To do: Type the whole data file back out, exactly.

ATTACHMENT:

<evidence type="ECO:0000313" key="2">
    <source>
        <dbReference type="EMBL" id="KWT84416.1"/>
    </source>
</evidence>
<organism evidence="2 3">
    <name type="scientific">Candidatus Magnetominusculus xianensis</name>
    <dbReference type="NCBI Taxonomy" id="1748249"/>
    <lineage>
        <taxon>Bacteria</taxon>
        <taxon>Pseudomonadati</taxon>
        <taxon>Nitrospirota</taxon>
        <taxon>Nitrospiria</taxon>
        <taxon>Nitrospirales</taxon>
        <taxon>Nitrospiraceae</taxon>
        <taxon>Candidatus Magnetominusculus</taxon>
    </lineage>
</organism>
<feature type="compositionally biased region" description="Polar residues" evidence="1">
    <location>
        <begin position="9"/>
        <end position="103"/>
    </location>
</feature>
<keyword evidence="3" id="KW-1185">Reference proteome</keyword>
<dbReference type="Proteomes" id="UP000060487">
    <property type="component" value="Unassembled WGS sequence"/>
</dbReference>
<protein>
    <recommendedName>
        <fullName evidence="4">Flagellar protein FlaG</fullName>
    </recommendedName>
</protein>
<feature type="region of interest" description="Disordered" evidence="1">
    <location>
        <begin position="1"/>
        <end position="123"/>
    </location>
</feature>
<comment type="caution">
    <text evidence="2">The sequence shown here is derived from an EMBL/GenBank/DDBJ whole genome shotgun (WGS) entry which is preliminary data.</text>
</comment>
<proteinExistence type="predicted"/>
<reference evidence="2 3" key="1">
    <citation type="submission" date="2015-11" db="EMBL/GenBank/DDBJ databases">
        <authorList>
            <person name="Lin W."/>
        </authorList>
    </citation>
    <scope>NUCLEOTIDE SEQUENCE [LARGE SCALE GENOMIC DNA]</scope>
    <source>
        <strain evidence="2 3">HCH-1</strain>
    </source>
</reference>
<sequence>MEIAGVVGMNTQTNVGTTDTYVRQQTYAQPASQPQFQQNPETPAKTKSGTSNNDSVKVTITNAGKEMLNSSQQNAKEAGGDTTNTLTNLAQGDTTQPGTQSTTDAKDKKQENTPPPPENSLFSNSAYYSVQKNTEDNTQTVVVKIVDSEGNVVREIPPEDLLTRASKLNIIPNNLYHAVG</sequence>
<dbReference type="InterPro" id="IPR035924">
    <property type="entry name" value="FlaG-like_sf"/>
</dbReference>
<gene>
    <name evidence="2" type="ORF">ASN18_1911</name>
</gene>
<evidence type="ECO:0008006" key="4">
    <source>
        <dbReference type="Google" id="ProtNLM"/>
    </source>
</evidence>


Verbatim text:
<evidence type="ECO:0000313" key="2">
    <source>
        <dbReference type="EMBL" id="KWT84416.1"/>
    </source>
</evidence>
<organism evidence="2 3">
    <name type="scientific">Candidatus Magnetominusculus xianensis</name>
    <dbReference type="NCBI Taxonomy" id="1748249"/>
    <lineage>
        <taxon>Bacteria</taxon>
        <taxon>Pseudomonadati</taxon>
        <taxon>Nitrospirota</taxon>
        <taxon>Nitrospiria</taxon>
        <taxon>Nitrospirales</taxon>
        <taxon>Nitrospiraceae</taxon>
        <taxon>Candidatus Magnetominusculus</taxon>
    </lineage>
</organism>
<feature type="compositionally biased region" description="Polar residues" evidence="1">
    <location>
        <begin position="9"/>
        <end position="103"/>
    </location>
</feature>
<keyword evidence="3" id="KW-1185">Reference proteome</keyword>
<dbReference type="Proteomes" id="UP000060487">
    <property type="component" value="Unassembled WGS sequence"/>
</dbReference>
<protein>
    <recommendedName>
        <fullName evidence="4">Flagellar protein FlaG</fullName>
    </recommendedName>
</protein>
<feature type="region of interest" description="Disordered" evidence="1">
    <location>
        <begin position="1"/>
        <end position="123"/>
    </location>
</feature>
<comment type="caution">
    <text evidence="2">The sequence shown here is derived from an EMBL/GenBank/DDBJ whole genome shotgun (WGS) entry which is preliminary data.</text>
</comment>
<proteinExistence type="predicted"/>
<reference evidence="2 3" key="1">
    <citation type="submission" date="2015-11" db="EMBL/GenBank/DDBJ databases">
        <authorList>
            <person name="Lin W."/>
        </authorList>
    </citation>
    <scope>NUCLEOTIDE SEQUENCE [LARGE SCALE GENOMIC DNA]</scope>
    <source>
        <strain evidence="2 3">HCH-1</strain>
    </source>
</reference>
<sequence>MEIAGVVGMNTQTNVGTTDTYVRQQTYAQPASQPQFQQNPETPAKTKSGTSNNDSVKVTITNAGKEMLNSSQQNAKEAGGDTTNTLTNLAQGDTTQPGTQSTTDAKDKKQENTPPPPENSLFSNSAYYSVQKNTEDNTQTVVVKIVDSEGNVVREIPPEDLLTRASKLNIIPNNLYHAVG</sequence>
<dbReference type="InterPro" id="IPR035924">
    <property type="entry name" value="FlaG-like_sf"/>
</dbReference>
<gene>
    <name evidence="2" type="ORF">ASN18_1911</name>
</gene>
<evidence type="ECO:0008006" key="4">
    <source>
        <dbReference type="Google" id="ProtNLM"/>
    </source>
</evidence>